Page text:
I've always been curious what the Pugsley weighed but have been a little shy to ask down at the the bike-shop to use their scales. I mean, it's like a public weigh-in for the poor girl and she's always going to be the heaviest one in the room.
I managed to jury-rig something on the bike-rack with some bathroom scales, a kitchen chopping board, a towel and some duct-tape (much to my wife's amusement) and was pleasantly surprised with the fat girl's results. She's a positively svelte 34.4lbs (15.6kg).
Getting ready to catch Mum's scales when everything collapses
I've spent the last four years telling everyone she was 36lbs, a total guess from figures I had seen on the internet. Apart from the Syntace stem and magnesium pedals there are no lightweight parts on there, it was specced for strength and longevity after all. With a normal seatpost and some 29er tubes I could get her down to 34lbs, but I like her just the way she is. "Warmth in winter, shade in summer" as my father used to say.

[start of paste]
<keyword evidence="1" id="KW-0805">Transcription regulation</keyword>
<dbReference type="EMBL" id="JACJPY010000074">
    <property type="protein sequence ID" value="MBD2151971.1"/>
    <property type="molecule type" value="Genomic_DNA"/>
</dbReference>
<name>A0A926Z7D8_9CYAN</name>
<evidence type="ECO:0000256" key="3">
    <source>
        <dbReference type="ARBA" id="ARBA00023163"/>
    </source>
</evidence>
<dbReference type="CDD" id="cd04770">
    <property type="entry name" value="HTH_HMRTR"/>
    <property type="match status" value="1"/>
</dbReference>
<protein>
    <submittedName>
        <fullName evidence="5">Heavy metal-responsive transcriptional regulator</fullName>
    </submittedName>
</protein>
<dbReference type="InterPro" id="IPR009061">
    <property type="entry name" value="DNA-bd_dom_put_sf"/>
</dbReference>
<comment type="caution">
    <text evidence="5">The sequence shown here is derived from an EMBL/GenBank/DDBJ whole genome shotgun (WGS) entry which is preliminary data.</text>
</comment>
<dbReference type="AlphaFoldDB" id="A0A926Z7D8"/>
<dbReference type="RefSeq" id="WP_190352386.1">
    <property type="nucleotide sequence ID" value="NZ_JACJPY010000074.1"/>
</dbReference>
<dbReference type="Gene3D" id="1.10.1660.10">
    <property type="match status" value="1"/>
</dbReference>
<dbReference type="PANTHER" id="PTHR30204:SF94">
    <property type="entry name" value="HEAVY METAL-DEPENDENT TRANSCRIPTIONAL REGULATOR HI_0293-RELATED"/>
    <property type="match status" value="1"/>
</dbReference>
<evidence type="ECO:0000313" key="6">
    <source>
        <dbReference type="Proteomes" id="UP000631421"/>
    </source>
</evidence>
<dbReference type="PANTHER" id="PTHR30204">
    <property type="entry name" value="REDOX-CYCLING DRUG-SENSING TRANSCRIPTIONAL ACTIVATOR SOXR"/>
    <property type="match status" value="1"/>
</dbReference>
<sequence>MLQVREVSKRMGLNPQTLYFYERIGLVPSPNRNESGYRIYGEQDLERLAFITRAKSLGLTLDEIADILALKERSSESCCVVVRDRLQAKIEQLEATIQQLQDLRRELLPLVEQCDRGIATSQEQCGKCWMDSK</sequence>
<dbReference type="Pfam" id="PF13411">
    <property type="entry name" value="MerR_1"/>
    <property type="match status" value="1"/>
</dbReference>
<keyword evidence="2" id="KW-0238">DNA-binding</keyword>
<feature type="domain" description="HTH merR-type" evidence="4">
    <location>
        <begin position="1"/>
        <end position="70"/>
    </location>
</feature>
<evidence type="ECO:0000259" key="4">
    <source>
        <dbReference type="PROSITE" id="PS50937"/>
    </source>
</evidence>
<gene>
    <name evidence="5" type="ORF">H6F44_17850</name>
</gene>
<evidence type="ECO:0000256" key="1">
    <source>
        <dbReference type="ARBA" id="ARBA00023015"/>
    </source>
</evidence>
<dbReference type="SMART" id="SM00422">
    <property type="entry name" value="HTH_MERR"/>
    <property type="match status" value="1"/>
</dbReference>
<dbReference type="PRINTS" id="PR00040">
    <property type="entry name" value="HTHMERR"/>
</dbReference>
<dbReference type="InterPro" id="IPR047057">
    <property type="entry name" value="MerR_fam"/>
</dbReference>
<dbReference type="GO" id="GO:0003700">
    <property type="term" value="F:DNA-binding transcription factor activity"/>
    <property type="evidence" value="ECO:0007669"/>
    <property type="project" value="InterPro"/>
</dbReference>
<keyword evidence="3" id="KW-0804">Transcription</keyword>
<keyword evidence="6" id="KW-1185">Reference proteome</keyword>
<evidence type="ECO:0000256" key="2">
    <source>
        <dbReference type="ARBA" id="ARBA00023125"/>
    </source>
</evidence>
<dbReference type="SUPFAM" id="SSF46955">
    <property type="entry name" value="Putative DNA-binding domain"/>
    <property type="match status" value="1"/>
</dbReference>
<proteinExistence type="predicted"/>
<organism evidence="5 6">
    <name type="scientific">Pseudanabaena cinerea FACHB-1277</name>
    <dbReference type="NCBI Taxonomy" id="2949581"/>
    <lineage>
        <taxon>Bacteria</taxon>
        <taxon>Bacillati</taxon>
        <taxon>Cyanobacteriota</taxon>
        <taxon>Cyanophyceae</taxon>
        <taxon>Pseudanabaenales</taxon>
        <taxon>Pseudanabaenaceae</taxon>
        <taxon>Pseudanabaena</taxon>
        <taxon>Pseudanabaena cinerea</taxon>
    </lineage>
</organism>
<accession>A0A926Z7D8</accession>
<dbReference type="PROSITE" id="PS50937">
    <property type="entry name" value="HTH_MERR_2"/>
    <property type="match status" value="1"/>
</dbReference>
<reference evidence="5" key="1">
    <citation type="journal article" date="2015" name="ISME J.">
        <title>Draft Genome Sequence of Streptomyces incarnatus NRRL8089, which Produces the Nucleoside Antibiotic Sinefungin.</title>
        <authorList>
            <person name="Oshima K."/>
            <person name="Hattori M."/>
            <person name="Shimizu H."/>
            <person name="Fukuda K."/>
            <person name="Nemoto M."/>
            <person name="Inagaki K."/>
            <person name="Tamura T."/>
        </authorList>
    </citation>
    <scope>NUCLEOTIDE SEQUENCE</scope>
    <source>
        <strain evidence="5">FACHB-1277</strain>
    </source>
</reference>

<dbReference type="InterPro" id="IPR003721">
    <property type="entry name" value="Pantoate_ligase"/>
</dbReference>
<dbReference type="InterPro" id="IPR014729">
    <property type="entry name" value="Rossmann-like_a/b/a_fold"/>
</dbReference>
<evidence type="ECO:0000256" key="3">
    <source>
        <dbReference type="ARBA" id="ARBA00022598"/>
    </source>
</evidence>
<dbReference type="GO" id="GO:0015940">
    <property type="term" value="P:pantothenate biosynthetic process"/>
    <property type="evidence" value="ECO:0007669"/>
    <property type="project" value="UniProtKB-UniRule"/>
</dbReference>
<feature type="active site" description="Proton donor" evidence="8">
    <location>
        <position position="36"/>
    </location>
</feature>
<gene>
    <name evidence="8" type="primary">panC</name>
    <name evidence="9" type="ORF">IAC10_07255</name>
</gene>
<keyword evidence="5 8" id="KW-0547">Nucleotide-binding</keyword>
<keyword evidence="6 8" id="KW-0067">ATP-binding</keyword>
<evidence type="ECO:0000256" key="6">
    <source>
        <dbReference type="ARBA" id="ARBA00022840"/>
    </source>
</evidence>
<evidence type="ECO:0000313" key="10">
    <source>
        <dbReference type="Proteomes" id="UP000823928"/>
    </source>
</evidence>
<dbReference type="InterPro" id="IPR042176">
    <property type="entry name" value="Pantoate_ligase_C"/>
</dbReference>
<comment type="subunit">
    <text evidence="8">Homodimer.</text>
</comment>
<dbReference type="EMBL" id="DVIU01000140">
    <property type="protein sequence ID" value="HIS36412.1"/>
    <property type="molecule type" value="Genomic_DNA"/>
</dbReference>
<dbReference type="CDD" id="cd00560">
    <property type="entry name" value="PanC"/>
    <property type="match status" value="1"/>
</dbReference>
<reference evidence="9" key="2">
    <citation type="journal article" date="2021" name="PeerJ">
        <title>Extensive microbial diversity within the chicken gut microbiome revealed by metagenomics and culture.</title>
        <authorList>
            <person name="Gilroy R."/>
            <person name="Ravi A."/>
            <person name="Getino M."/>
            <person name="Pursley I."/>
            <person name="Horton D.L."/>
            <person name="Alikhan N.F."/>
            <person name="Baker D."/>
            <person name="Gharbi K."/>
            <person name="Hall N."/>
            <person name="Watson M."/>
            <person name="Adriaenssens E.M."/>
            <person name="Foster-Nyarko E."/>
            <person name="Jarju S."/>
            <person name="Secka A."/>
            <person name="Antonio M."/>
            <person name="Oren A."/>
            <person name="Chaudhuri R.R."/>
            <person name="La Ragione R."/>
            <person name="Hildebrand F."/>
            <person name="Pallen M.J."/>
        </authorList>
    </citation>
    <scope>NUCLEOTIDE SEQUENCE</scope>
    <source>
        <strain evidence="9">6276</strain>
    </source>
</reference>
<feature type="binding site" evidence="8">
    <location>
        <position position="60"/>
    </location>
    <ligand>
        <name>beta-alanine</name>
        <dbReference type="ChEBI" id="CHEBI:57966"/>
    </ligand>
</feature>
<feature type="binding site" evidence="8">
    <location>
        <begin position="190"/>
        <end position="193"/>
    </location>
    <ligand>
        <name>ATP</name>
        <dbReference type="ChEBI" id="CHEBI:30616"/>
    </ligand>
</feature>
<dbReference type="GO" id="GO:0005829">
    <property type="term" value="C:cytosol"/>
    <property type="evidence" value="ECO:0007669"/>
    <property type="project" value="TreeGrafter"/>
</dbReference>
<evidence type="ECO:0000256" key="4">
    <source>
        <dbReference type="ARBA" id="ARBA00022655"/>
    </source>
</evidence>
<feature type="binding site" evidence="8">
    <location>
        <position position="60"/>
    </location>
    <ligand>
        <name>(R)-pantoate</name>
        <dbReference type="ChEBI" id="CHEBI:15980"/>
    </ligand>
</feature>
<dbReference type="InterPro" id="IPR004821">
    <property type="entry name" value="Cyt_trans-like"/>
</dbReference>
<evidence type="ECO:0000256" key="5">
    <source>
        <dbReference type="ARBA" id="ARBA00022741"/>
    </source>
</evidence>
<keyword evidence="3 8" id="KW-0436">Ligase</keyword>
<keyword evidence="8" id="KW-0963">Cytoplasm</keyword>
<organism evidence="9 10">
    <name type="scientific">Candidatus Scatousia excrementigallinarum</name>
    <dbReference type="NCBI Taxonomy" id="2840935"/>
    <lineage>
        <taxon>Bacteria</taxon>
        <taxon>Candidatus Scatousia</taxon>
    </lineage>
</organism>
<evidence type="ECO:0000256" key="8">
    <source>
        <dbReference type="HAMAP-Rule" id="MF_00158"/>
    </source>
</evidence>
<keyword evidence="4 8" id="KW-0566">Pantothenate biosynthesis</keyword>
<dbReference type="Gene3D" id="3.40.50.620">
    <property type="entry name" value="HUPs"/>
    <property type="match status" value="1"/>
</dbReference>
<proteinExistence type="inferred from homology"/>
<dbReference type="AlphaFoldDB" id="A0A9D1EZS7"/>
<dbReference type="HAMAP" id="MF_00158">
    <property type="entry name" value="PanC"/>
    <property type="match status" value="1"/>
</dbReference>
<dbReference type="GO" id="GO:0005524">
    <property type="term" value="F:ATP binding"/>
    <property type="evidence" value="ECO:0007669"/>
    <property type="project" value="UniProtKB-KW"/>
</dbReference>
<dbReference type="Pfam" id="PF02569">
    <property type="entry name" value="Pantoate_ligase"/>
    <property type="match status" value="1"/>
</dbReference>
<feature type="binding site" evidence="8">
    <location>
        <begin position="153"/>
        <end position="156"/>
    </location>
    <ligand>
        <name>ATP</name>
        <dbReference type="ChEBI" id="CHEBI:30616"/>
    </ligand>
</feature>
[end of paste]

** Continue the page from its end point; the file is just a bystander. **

All I've had to replace in four years is a couple of sets of brakepads and a chain. A very reliable bike!
As I had the Cross-Check all set-up with knobblies and a suspension seatpost for mountainbiking tomorrow, a shakedown for the upcoming DUAL, I chucked that up on the scales too and got 26.4lbs (12kg).
I'm pretty happy with that weight. She's built strong with 36-spoke wheels, MTB hubs and wearing a Thudbuster seatpost that weighs half a kilo on it's own. As I've been jumping steps and bunnyhopping ditches of late I'm happy with those build decisions. Tough components for trail-riding and loaded-touring was the idea.